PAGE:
People will still use search, I do not see that changing, and I very much doubt people will be guessing domain extensions like .apple or .microsoft for quite a while. These new extensions will be had for vanity purposes and new web services, but ordinary folks already are unclear on .info and .mobi so the dotcom will still be prized real estate. I do not think this will alter the perception of anything other than dotcom and your local country domain being the prized asset. Expect to see a land grab, and third tier domain prices dropping in the domaining space. I feel sorry for global brands who will now have even more extensions to protect, and phishing could also be a problem if a clever authentic looking extension is found to exploit.
Will you be snapping up .cornwall ? :) Who will be first to try to get .seo? :)
Chris Garret chrisg.com
The .com / .net / .org domain extensions are so fundamentally baked into the fabric of the web that I find it difficult to see when that will significantly change. They certainly aren’t about to keel over and die any time soon.
Having said that, ICANN’s liberalisation will create a lot of new opportunities, both positive and negative. One thing is for sure: big brands will need to broaden their domain acquisitions to protect their reputations from being undermined by yourbrand.sucks etc.
Andy Boyd, setfiremedia.com
On the one hand I think the whole thing could lead to confusion and loads of people not understanding what your domain is (have you ever tried to explaining .uk.com as a domain over the phone?) but on the other hand I would quite like to register patrickaltoft.seo as a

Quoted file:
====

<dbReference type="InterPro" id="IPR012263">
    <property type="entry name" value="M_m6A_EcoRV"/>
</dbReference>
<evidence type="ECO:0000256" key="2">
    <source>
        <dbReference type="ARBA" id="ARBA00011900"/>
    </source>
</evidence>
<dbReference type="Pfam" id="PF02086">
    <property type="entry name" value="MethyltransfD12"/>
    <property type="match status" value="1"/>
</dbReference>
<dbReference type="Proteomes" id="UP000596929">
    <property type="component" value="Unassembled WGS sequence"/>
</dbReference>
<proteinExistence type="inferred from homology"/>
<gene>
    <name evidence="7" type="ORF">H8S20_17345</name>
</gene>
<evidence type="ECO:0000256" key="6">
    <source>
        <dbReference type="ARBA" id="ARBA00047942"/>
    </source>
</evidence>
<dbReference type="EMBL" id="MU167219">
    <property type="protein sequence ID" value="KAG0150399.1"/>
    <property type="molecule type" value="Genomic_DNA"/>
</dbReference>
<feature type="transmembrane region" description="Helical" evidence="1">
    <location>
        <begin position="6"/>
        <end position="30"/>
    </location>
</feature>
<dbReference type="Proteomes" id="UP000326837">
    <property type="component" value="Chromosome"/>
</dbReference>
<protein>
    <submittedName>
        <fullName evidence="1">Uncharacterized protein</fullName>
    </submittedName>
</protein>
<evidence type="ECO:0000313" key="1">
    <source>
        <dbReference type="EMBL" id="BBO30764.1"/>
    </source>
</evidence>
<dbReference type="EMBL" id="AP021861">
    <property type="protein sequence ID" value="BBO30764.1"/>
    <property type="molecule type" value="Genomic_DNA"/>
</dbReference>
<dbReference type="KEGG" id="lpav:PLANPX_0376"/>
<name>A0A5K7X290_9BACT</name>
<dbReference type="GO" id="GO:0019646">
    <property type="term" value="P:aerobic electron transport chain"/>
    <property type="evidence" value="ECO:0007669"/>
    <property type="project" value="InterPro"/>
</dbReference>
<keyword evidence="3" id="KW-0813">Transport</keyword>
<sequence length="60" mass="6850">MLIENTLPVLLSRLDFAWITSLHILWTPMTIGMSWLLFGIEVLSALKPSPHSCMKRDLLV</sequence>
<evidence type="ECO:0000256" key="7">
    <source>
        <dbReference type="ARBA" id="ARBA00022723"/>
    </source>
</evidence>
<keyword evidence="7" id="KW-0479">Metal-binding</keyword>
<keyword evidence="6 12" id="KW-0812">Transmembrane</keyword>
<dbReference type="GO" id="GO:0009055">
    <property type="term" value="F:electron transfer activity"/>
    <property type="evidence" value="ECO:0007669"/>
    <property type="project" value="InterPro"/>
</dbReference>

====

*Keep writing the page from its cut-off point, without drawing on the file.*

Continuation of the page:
Patrick Altoft, Blogstorm
Just like de.licio.us showed us how to make the .us domain interesting, no doubt some new service will hit it big with a new gTLD. As usual I imagine we will see a lot of early innovation in this area from the porn industry as .lez and its ilk become ubiquitous.
SEO, Local Search & Web Strategy Consulting
Read www.localseoguide.com for local search optimization tips & trends
“More than anything else the new name spaces and the cost to start them will provide opportunities for new ventures. Just like people by vanity domain names, people will want to buy vanity domain extensions. The price of those is likely not to come down too soon, which is where the opportunity for new ventures is created.
To give small to midsized companies as well as individuals or groups of individuals a chance to register a TLD extension will be one of the first services built around the liberalization.
That said, a huge amount of water still has to pass under the bridge as trust in these new domain extensions will initially be near absent and, after the first waves of low quality spamming such as seen with .info, then rapidly declining… Dot com will be with us for a long time.”
The liberalization of domain extensions is already grabbing the attention of Fortune 500 companies. One of our high profile clients recently looped us in on an internal memo amongst key mid to high-level executives.
The gist of the memo was concerning the importance of securing key branded extensions to ensure that they could continue to control their brand and protect it from potential squatters.